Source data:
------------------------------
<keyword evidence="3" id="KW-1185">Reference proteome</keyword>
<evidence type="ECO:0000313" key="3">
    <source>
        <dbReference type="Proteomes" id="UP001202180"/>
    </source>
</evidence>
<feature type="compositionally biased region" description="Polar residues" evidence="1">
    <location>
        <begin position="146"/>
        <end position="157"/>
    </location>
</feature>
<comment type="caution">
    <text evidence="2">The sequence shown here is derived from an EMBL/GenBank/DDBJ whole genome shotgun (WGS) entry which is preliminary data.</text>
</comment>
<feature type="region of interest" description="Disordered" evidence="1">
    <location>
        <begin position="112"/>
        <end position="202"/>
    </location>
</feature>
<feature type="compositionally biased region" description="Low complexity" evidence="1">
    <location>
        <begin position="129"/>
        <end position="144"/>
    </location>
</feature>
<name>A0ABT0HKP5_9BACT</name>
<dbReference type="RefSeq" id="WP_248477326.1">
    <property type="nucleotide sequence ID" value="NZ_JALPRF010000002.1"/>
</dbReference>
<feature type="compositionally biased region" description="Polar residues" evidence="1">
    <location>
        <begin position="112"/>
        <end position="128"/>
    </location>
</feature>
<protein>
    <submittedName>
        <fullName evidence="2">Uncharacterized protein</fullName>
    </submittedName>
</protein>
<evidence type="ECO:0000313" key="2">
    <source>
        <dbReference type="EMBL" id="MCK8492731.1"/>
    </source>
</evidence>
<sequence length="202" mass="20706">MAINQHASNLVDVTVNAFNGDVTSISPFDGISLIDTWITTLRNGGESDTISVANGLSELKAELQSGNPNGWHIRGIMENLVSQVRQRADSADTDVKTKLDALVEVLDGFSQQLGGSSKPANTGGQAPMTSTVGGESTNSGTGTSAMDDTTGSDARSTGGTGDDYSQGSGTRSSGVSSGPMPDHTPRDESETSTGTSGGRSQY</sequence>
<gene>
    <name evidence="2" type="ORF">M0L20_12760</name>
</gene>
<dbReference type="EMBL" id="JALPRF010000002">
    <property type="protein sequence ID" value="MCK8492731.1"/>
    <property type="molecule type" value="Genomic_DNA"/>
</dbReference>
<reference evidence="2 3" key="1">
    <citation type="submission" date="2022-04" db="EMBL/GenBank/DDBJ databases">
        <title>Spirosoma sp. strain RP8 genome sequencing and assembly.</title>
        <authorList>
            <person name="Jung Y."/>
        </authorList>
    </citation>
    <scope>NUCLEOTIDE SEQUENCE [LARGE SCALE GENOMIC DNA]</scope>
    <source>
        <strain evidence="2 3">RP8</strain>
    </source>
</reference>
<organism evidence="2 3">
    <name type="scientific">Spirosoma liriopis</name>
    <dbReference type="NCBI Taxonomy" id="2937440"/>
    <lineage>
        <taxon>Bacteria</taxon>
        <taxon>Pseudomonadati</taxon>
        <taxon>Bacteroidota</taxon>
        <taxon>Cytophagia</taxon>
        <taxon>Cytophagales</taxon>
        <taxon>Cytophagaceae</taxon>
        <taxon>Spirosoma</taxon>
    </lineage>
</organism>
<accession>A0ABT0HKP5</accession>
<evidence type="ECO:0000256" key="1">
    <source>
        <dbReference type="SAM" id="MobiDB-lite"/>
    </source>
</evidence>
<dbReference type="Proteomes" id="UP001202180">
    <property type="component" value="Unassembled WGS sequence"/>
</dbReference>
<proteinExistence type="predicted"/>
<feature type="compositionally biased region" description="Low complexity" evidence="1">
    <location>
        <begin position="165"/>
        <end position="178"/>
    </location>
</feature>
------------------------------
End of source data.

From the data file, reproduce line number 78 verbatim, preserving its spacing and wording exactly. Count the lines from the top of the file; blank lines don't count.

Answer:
        <taxon>Spirosoma</taxon>